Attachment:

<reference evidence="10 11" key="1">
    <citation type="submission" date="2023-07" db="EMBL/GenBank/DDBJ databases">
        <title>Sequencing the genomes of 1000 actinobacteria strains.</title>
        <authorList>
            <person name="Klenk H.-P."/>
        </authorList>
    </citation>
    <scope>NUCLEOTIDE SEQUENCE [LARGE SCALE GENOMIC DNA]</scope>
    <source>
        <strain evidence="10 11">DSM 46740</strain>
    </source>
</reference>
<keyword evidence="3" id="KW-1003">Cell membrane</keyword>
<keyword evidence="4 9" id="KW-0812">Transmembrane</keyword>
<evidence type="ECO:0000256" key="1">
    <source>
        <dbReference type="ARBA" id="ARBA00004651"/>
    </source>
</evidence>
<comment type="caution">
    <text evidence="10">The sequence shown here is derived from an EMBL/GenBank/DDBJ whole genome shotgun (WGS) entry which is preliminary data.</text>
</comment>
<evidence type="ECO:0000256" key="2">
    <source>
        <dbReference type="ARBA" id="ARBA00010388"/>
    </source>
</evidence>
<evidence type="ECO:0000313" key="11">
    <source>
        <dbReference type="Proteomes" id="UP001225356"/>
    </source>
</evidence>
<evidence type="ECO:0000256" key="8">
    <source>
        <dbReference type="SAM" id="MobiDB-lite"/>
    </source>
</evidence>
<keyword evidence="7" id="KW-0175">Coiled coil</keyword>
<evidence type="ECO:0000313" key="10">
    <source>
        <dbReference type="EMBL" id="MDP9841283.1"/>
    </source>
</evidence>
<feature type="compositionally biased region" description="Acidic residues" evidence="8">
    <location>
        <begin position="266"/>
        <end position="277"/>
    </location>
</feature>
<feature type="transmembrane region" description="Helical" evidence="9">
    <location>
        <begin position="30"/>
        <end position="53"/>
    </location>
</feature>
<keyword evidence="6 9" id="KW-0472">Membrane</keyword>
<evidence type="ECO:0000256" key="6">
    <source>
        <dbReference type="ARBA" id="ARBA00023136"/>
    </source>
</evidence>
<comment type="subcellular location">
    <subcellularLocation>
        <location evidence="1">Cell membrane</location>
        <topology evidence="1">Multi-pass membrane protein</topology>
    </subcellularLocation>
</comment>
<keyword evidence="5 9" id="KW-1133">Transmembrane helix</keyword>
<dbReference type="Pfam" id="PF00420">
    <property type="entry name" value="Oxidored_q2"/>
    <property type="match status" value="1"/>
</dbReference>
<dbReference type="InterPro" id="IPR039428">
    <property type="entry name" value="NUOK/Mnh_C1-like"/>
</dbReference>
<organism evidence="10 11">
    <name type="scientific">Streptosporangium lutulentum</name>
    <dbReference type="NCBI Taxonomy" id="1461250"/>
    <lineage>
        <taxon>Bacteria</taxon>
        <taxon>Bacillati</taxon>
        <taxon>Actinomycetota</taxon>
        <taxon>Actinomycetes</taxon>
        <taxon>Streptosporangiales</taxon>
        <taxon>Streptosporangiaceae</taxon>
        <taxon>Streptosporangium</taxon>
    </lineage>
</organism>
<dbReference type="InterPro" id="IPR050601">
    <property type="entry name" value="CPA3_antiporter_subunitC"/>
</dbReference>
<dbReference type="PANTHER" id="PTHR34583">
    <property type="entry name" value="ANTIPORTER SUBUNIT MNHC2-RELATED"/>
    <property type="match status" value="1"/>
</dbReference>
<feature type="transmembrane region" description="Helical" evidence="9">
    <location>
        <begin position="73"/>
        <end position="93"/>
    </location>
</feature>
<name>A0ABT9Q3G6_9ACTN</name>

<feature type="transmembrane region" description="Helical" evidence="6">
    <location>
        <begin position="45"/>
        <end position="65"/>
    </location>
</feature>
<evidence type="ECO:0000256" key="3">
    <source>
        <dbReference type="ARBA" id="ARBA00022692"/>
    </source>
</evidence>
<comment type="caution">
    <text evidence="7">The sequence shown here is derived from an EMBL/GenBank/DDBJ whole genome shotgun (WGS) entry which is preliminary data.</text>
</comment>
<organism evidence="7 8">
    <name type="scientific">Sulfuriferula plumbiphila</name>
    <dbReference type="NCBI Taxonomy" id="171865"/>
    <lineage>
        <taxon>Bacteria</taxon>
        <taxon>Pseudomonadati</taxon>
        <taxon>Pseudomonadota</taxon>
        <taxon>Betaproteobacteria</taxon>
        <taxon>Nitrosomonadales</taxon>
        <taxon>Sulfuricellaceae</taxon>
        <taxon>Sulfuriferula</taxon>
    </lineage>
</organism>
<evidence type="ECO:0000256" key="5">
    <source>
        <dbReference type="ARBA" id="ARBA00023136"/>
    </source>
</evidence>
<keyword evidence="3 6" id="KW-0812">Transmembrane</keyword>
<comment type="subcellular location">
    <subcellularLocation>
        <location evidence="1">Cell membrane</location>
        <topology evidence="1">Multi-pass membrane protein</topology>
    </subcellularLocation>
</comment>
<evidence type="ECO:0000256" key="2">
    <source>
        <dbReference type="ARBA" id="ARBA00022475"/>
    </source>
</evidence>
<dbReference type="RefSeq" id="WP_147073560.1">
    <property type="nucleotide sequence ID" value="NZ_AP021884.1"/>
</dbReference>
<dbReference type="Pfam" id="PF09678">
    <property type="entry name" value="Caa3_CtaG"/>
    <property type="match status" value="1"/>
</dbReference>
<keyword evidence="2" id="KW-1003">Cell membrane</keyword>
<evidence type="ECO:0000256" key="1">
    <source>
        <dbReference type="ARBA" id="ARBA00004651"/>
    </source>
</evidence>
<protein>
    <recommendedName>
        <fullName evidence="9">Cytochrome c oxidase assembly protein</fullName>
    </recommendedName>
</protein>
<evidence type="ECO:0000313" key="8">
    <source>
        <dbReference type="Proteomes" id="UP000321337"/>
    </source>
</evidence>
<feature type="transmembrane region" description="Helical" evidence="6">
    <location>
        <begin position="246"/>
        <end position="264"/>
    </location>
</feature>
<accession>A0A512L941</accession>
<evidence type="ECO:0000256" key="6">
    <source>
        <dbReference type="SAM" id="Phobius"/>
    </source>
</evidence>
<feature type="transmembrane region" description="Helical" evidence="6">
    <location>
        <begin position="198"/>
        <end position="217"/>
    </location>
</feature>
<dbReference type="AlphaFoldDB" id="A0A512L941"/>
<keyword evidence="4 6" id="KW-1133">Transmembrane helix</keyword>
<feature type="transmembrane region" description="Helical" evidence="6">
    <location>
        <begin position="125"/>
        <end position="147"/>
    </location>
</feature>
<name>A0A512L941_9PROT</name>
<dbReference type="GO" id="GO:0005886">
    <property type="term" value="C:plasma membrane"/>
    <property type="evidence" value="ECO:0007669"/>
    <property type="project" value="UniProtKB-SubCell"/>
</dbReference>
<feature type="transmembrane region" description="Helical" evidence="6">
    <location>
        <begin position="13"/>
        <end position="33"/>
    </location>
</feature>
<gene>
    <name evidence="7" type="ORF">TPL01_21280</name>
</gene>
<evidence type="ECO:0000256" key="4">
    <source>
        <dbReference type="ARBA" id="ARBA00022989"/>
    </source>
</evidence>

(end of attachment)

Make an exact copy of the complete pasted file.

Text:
<reference evidence="10 11" key="1">
    <citation type="submission" date="2023-07" db="EMBL/GenBank/DDBJ databases">
        <title>Sequencing the genomes of 1000 actinobacteria strains.</title>
        <authorList>
            <person name="Klenk H.-P."/>
        </authorList>
    </citation>
    <scope>NUCLEOTIDE SEQUENCE [LARGE SCALE GENOMIC DNA]</scope>
    <source>
        <strain evidence="10 11">DSM 46740</strain>
    </source>
</reference>
<keyword evidence="3" id="KW-1003">Cell membrane</keyword>
<keyword evidence="4 9" id="KW-0812">Transmembrane</keyword>
<evidence type="ECO:0000256" key="1">
    <source>
        <dbReference type="ARBA" id="ARBA00004651"/>
    </source>
</evidence>
<comment type="caution">
    <text evidence="10">The sequence shown here is derived from an EMBL/GenBank/DDBJ whole genome shotgun (WGS) entry which is preliminary data.</text>
</comment>
<evidence type="ECO:0000256" key="2">
    <source>
        <dbReference type="ARBA" id="ARBA00010388"/>
    </source>
</evidence>
<evidence type="ECO:0000313" key="11">
    <source>
        <dbReference type="Proteomes" id="UP001225356"/>
    </source>
</evidence>
<evidence type="ECO:0000256" key="8">
    <source>
        <dbReference type="SAM" id="MobiDB-lite"/>
    </source>
</evidence>
<keyword evidence="7" id="KW-0175">Coiled coil</keyword>
<evidence type="ECO:0000313" key="10">
    <source>
        <dbReference type="EMBL" id="MDP9841283.1"/>
    </source>
</evidence>
<feature type="compositionally biased region" description="Acidic residues" evidence="8">
    <location>
        <begin position="266"/>
        <end position="277"/>
    </location>
</feature>
<feature type="transmembrane region" description="Helical" evidence="9">
    <location>
        <begin position="30"/>
        <end position="53"/>
    </location>
</feature>
<keyword evidence="6 9" id="KW-0472">Membrane</keyword>
<evidence type="ECO:0000256" key="6">
    <source>
        <dbReference type="ARBA" id="ARBA00023136"/>
    </source>
</evidence>
<comment type="subcellular location">
    <subcellularLocation>
        <location evidence="1">Cell membrane</location>
        <topology evidence="1">Multi-pass membrane protein</topology>
    </subcellularLocation>
</comment>
<keyword evidence="5 9" id="KW-1133">Transmembrane helix</keyword>
<dbReference type="Pfam" id="PF00420">
    <property type="entry name" value="Oxidored_q2"/>
    <property type="match status" value="1"/>
</dbReference>
<dbReference type="InterPro" id="IPR039428">
    <property type="entry name" value="NUOK/Mnh_C1-like"/>
</dbReference>
<organism evidence="10 11">
    <name type="scientific">Streptosporangium lutulentum</name>
    <dbReference type="NCBI Taxonomy" id="1461250"/>
    <lineage>
        <taxon>Bacteria</taxon>
        <taxon>Bacillati</taxon>
        <taxon>Actinomycetota</taxon>
        <taxon>Actinomycetes</taxon>
        <taxon>Streptosporangiales</taxon>
        <taxon>Streptosporangiaceae</taxon>
        <taxon>Streptosporangium</taxon>
    </lineage>
</organism>
<dbReference type="InterPro" id="IPR050601">
    <property type="entry name" value="CPA3_antiporter_subunitC"/>
</dbReference>
<dbReference type="PANTHER" id="PTHR34583">
    <property type="entry name" value="ANTIPORTER SUBUNIT MNHC2-RELATED"/>
    <property type="match status" value="1"/>
</dbReference>
<feature type="transmembrane region" description="Helical" evidence="9">
    <location>
        <begin position="73"/>
        <end position="93"/>
    </location>
</feature>
<name>A0ABT9Q3G6_9ACTN</name>

<feature type="transmembrane region" description="Helical" evidence="6">
    <location>
        <begin position="45"/>
        <end position="65"/>
    </location>
</feature>
<evidence type="ECO:0000256" key="3">
    <source>
        <dbReference type="ARBA" id="ARBA00022692"/>
    </source>
</evidence>
<comment type="caution">
    <text evidence="7">The sequence shown here is derived from an EMBL/GenBank/DDBJ whole genome shotgun (WGS) entry which is preliminary data.</text>
</comment>
<organism evidence="7 8">
    <name type="scientific">Sulfuriferula plumbiphila</name>
    <dbReference type="NCBI Taxonomy" id="171865"/>
    <lineage>
        <taxon>Bacteria</taxon>
        <taxon>Pseudomonadati</taxon>
        <taxon>Pseudomonadota</taxon>
        <taxon>Betaproteobacteria</taxon>
        <taxon>Nitrosomonadales</taxon>
        <taxon>Sulfuricellaceae</taxon>
        <taxon>Sulfuriferula</taxon>
    </lineage>
</organism>
<evidence type="ECO:0000256" key="5">
    <source>
        <dbReference type="ARBA" id="ARBA00023136"/>
    </source>
</evidence>
<keyword evidence="3 6" id="KW-0812">Transmembrane</keyword>
<comment type="subcellular location">
    <subcellularLocation>
        <location evidence="1">Cell membrane</location>
        <topology evidence="1">Multi-pass membrane protein</topology>
    </subcellularLocation>
</comment>
<evidence type="ECO:0000256" key="2">
    <source>
        <dbReference type="ARBA" id="ARBA00022475"/>
    </source>
</evidence>
<dbReference type="RefSeq" id="WP_147073560.1">
    <property type="nucleotide sequence ID" value="NZ_AP021884.1"/>
</dbReference>
<dbReference type="Pfam" id="PF09678">
    <property type="entry name" value="Caa3_CtaG"/>
    <property type="match status" value="1"/>
</dbReference>
<keyword evidence="2" id="KW-1003">Cell membrane</keyword>
<evidence type="ECO:0000256" key="1">
    <source>
        <dbReference type="ARBA" id="ARBA00004651"/>
    </source>
</evidence>
<protein>
    <recommendedName>
        <fullName evidence="9">Cytochrome c oxidase assembly protein</fullName>
    </recommendedName>
</protein>
<evidence type="ECO:0000313" key="8">
    <source>
        <dbReference type="Proteomes" id="UP000321337"/>
    </source>
</evidence>
<feature type="transmembrane region" description="Helical" evidence="6">
    <location>
        <begin position="246"/>
        <end position="264"/>
    </location>
</feature>
<accession>A0A512L941</accession>
<evidence type="ECO:0000256" key="6">
    <source>
        <dbReference type="SAM" id="Phobius"/>
    </source>
</evidence>
<feature type="transmembrane region" description="Helical" evidence="6">
    <location>
        <begin position="198"/>
        <end position="217"/>
    </location>
</feature>
<dbReference type="AlphaFoldDB" id="A0A512L941"/>
<keyword evidence="4 6" id="KW-1133">Transmembrane helix</keyword>
<feature type="transmembrane region" description="Helical" evidence="6">
    <location>
        <begin position="125"/>
        <end position="147"/>
    </location>
</feature>
<name>A0A512L941_9PROT</name>
<dbReference type="GO" id="GO:0005886">
    <property type="term" value="C:plasma membrane"/>
    <property type="evidence" value="ECO:0007669"/>
    <property type="project" value="UniProtKB-SubCell"/>
</dbReference>
<feature type="transmembrane region" description="Helical" evidence="6">
    <location>
        <begin position="13"/>
        <end position="33"/>
    </location>
</feature>
<gene>
    <name evidence="7" type="ORF">TPL01_21280</name>
</gene>
<evidence type="ECO:0000256" key="4">
    <source>
        <dbReference type="ARBA" id="ARBA00022989"/>
    </source>
</evidence>